We had our breakfast of bread, eggs, blackberry jam and crème fraiche with earl grey tea sitting out on the veranda surrounded by fruit trees of figs, Sharon fruit and pomegranites. The floor was a mass of kittens. Our taxi arrived at to take us to the border crossing.
View outside our B'n'B.
View from near our B'n'B.
We got a taxi to the border point and went through Armenian customs and walked over the bridge across the turbulent
Us in the taxi, just arrived in Iran. All a bit scared. Our driver was a bit mad. He kept shouting out the window. We drove for a couple of hours through a pretty vast and arid rural landscape.
The hotel staff also spoke Azeri Turkish so it was easy enough to sort out.
In the heat of the day, relieved to have made it to our destination and to have a hotel room we rested for a while. After an hour or so it became apparent that there was a wedding reception taking place downstairs with loud, very fast semi-traditional Azeri music. Lots of women were arriving, all wearing the typical black chador. We saw the bride arrive all in white with a massive hood and loads of makeup. We decided to go out. Ruth and Hannah practiced getting the headscarves right and we went to explore the small town and to look for a cold drink. We got a lot of stares and felt quite conspicuous and unsure whether we were doing anything wrong. We went into a food place to get cold drinks. As we went in I wondered whether females were allowed in. There were only a few young lads in there. This time the person in there didn’t speak Turkish but I just pointed at some bottles of fizzy stuff and we sat down. But we were still unsure whether it was OK for two girls and a bloke to sit together in there: couldn’t find anything about it in the Lonely Planet. A lady came and sat behind us wearing the usual black gear and had a kebab by herself. It seemed pretty relaxed.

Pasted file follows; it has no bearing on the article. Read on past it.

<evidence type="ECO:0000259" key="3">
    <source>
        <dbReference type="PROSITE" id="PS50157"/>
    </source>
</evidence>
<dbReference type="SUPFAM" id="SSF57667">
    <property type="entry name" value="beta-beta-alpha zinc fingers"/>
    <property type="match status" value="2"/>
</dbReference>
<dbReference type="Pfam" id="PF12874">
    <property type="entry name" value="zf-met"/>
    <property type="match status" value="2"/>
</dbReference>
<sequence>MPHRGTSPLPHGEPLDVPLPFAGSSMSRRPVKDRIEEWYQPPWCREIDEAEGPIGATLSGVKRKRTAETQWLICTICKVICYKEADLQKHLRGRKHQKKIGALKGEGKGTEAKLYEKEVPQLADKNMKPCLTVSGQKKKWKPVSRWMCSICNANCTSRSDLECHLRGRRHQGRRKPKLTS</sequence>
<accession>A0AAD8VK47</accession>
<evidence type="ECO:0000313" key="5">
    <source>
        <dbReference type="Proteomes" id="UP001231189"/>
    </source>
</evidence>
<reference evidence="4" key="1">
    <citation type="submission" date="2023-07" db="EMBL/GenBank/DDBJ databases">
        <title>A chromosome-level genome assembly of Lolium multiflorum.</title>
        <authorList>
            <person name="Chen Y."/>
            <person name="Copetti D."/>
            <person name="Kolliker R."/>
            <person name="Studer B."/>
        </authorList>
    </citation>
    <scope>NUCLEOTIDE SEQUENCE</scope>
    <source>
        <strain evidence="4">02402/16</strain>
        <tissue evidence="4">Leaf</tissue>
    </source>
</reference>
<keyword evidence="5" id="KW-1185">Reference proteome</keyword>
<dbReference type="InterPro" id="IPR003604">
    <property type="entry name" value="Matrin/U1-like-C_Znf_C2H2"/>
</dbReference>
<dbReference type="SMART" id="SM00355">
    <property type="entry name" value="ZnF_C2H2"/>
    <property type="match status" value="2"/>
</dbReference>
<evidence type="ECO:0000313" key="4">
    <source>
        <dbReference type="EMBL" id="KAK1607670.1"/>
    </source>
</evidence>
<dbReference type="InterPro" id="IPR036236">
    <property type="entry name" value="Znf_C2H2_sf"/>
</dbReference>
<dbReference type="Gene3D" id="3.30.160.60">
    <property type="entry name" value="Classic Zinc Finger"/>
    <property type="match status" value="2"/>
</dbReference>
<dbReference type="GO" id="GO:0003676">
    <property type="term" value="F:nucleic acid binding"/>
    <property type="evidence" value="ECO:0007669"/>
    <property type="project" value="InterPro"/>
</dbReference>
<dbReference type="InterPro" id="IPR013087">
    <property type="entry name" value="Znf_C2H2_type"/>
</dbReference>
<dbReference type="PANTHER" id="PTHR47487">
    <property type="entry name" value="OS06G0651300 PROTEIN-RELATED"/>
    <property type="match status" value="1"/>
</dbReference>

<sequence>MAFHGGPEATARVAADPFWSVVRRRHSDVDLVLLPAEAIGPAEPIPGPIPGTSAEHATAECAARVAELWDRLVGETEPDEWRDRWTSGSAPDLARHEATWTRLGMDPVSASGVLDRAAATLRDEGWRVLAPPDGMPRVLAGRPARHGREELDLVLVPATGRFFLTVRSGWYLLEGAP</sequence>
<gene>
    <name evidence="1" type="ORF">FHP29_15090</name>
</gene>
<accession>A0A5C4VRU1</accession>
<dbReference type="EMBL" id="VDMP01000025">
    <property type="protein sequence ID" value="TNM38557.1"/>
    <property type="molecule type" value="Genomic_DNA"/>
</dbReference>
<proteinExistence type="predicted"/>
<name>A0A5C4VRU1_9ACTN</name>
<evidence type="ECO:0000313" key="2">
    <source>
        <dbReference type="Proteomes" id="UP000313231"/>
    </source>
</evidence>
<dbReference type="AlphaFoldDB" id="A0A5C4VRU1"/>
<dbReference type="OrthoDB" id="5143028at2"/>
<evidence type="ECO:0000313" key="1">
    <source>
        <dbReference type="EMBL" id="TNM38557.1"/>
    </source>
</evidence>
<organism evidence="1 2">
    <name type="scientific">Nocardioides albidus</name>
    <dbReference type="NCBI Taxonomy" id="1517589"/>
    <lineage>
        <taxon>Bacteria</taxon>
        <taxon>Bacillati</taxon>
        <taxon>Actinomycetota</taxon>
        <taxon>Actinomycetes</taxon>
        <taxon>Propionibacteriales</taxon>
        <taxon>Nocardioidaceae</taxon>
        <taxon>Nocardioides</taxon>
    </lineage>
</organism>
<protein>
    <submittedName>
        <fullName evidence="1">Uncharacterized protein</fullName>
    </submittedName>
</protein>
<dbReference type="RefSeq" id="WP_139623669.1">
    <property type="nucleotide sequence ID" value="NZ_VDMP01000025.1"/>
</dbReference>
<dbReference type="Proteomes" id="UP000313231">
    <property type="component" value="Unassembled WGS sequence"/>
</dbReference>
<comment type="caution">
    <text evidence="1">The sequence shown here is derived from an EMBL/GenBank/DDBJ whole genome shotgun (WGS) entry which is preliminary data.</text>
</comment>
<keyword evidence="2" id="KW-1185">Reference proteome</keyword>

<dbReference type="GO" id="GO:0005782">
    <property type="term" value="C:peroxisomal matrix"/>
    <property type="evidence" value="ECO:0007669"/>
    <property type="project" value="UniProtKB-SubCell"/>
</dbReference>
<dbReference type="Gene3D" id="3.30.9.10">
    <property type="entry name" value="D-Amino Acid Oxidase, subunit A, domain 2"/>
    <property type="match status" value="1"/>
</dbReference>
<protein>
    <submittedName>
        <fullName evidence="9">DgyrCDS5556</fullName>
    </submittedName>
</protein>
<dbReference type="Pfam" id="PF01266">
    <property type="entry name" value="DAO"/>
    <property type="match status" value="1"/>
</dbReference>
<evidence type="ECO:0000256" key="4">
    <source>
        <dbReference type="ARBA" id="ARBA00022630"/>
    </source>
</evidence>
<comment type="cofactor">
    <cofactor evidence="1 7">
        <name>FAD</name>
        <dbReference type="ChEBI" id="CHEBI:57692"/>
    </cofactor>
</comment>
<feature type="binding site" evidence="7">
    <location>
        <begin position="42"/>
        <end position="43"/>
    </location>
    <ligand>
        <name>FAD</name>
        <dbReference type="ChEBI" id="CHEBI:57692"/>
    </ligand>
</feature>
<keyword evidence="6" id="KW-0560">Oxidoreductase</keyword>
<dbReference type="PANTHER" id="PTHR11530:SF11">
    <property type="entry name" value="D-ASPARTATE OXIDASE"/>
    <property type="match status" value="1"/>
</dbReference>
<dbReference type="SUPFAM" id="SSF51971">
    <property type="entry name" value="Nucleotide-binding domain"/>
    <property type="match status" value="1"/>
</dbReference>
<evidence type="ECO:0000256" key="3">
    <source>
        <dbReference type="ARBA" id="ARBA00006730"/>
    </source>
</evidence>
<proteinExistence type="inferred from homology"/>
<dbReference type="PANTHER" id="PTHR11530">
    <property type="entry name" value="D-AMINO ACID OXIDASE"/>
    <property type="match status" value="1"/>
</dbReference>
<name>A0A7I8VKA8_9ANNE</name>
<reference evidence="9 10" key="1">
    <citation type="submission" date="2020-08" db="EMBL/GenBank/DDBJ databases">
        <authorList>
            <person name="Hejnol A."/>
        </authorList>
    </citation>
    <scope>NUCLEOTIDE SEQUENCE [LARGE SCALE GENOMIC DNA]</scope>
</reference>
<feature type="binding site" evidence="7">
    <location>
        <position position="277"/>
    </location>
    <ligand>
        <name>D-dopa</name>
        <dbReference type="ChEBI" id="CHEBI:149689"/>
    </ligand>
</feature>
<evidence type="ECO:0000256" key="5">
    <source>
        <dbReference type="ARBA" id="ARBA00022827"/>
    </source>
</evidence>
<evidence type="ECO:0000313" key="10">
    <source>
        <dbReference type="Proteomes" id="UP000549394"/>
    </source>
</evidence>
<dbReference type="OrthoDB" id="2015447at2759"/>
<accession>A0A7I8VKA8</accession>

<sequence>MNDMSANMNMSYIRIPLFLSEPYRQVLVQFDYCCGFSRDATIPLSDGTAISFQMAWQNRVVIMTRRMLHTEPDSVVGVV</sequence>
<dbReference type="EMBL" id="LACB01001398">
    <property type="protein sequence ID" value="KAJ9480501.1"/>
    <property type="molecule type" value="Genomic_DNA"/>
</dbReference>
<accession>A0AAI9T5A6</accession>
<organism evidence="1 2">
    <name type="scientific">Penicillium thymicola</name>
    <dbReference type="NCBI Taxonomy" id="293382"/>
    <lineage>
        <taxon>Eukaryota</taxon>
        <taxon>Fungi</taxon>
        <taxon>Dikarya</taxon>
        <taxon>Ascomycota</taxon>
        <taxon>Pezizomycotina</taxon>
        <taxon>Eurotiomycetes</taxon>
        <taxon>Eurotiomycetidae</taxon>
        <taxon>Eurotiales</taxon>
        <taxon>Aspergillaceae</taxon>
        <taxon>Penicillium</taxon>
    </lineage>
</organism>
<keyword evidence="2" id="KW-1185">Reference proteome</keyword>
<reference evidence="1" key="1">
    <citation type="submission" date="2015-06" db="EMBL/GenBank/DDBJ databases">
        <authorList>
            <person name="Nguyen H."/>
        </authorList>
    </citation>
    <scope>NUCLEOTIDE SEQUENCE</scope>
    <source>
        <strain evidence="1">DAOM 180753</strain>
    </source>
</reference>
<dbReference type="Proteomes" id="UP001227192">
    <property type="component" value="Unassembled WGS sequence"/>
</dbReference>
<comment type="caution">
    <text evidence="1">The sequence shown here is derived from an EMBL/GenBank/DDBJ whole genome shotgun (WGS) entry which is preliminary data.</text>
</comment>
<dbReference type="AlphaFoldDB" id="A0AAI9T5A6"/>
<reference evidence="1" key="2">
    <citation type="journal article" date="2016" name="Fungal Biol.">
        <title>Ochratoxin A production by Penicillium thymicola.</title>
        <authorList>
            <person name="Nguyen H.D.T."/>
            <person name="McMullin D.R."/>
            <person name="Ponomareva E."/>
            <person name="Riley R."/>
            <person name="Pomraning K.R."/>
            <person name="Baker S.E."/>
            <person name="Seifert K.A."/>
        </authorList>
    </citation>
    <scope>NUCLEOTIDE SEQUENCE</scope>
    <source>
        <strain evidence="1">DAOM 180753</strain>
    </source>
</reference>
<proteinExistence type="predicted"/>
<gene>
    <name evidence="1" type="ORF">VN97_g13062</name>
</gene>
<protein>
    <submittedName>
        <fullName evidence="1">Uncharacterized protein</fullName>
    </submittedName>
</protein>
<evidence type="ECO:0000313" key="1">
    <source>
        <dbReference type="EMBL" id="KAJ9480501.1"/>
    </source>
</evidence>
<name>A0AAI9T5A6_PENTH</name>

We bought some groceries etc. Later we were looking for some food and met a young bloke in the street who spoke good English. We asked him where was a good place to eat. His car had broken down and he was rolling it into a garage but after that he took us to get some food. It was very good. It is called Dizi. A tasty mutton stew basically.
He was very friendly and we asked him some questions. Turns out Iranian men and women wouldn’t be permitted to go out and eat together in such places but for foreigners it is allowed. He invited us to a wedding this evening and tomorrow morning he will drive us to the castle.
Later we went for a walk and saw a lovely old bridge.
Now that I am beginning to get used to being here